Pro Tip: A precise question the number of occurrences of the issue in an allotted span of time will give you the most accurate estimation of frequency. In Tina’s case, it is important to know that she is suffering sleep disturbances for the majority of nights in a given week.

Example Question:

How many nights a week do you have trouble sleeping?

Finding:

Asked about aggravating factors

Finding:

Reports sleeping becomes more difficult when she can not redirect her thoughts from the things she is worried about

(Available)

Pro Tip: An open question about aggravating factors can be used to assess what could be exacerbating the patient’s complaint, as well as her knowledge of those factors. For Tina, it is important to understand what she thinks makes it more difficult for her to fall asleep.

Example Question:

What makes it harder to sleep?

Finding:

Denies naps during the day

(Available)

Pro Tip: A closed question about factors that are known to aggravate the complaint will help you to eliminate the most salient possibilities. Though one short nap a day is fine, frequent or extended naps could have been making it more difficult for Tina to fall asleep, and could also indicate an inability to stay awake during her activities of daily living.

Example Question:

Do you take naps?

Finding:

Reports drinking caffeine to stay alert

(Available)

Pro Tip: A closed question about factors that are known to aggravate the complaint will help you to eliminate the most salient possibilities. Though caffeine helps Tina to stay alert, drinking too much caffeine could interfere with her sleep.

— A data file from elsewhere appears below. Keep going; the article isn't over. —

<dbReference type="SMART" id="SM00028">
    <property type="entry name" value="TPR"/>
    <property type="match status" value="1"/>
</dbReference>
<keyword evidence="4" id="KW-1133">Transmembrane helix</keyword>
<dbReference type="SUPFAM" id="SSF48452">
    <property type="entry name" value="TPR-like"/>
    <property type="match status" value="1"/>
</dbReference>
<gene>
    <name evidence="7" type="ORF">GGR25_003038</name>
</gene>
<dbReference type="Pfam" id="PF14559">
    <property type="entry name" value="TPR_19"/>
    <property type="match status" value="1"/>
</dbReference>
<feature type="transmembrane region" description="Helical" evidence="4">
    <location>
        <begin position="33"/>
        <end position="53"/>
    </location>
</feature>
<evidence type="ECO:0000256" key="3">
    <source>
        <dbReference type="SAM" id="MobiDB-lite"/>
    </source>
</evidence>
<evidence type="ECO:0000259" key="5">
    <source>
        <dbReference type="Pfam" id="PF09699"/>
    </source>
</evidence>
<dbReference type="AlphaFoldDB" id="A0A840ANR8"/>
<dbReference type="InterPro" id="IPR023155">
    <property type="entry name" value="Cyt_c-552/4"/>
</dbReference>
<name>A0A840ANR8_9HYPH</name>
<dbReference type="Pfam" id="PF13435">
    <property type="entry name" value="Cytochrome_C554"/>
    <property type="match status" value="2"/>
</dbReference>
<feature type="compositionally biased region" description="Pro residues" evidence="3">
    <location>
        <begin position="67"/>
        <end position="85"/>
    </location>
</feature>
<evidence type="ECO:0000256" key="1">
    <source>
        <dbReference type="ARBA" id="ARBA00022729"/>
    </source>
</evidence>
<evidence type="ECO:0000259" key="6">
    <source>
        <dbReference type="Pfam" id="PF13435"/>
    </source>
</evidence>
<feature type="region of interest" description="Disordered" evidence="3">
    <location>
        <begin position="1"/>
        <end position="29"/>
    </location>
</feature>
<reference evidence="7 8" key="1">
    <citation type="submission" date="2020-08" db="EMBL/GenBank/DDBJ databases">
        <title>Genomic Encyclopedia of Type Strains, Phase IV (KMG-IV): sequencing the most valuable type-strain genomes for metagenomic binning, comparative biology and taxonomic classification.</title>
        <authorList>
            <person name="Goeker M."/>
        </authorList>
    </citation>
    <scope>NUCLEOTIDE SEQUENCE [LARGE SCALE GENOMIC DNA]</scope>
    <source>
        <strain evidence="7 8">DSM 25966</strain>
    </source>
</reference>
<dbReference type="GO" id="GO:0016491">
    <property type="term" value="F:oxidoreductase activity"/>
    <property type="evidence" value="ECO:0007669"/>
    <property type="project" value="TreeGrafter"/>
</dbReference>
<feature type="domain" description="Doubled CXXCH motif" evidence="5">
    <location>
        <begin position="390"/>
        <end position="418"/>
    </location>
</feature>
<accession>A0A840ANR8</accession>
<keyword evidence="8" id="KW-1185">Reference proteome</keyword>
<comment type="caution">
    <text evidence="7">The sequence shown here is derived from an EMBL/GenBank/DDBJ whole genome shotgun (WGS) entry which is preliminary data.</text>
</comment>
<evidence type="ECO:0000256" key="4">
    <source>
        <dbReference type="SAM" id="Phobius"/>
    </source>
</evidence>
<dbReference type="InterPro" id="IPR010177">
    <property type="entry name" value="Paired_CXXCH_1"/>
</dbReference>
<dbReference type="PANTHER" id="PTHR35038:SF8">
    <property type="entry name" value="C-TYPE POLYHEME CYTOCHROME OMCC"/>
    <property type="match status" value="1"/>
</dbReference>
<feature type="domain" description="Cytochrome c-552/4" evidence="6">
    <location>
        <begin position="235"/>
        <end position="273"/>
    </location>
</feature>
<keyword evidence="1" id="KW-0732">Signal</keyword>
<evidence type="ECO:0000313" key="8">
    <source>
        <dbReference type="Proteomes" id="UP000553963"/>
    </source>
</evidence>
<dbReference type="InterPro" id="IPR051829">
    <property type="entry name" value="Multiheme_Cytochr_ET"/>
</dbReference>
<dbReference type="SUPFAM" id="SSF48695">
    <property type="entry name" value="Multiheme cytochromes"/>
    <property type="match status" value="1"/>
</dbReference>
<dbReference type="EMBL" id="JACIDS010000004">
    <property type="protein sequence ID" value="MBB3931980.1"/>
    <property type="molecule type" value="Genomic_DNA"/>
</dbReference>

Example Question:

Do you drink caffeine?

Finding:

Reports stopping caffeine use after 4 P.M.

(Available)

Pro Tip: This follow-up question is needed to assess how likely it is that caffeine consumption is interfering with sleep. If Tina were drinking caffeine late in the afternoon or at night, it would very likely be aggravating, or even causing, her sleep disturbance.

Example Question:

When do you usually have your last caffeinated drink?

Finding:

Denies alcohol use before bed

(Available)

Pro Tip: A closed question about factors that are known to aggravate the complaint will help you to eliminate the most salient possibilities. Alcohol consumption before bed has been shown to interfere with homeostasis, which regulates sleep, and can even lead to insomnia, so it is important to know if Tina is drinking it to fall asleep.

Example Question:

Do you drink alcohol before bed?

Finding:

Denies drug use before bed

(Available)

Pro Tip: A closed question about factors that are known to aggravate the complaint will help you to eliminate the most salient possibilities. It is important to know if Tina is using drugs to help her fall asleep because they could, in fact, be contributing to her sleep disturbance.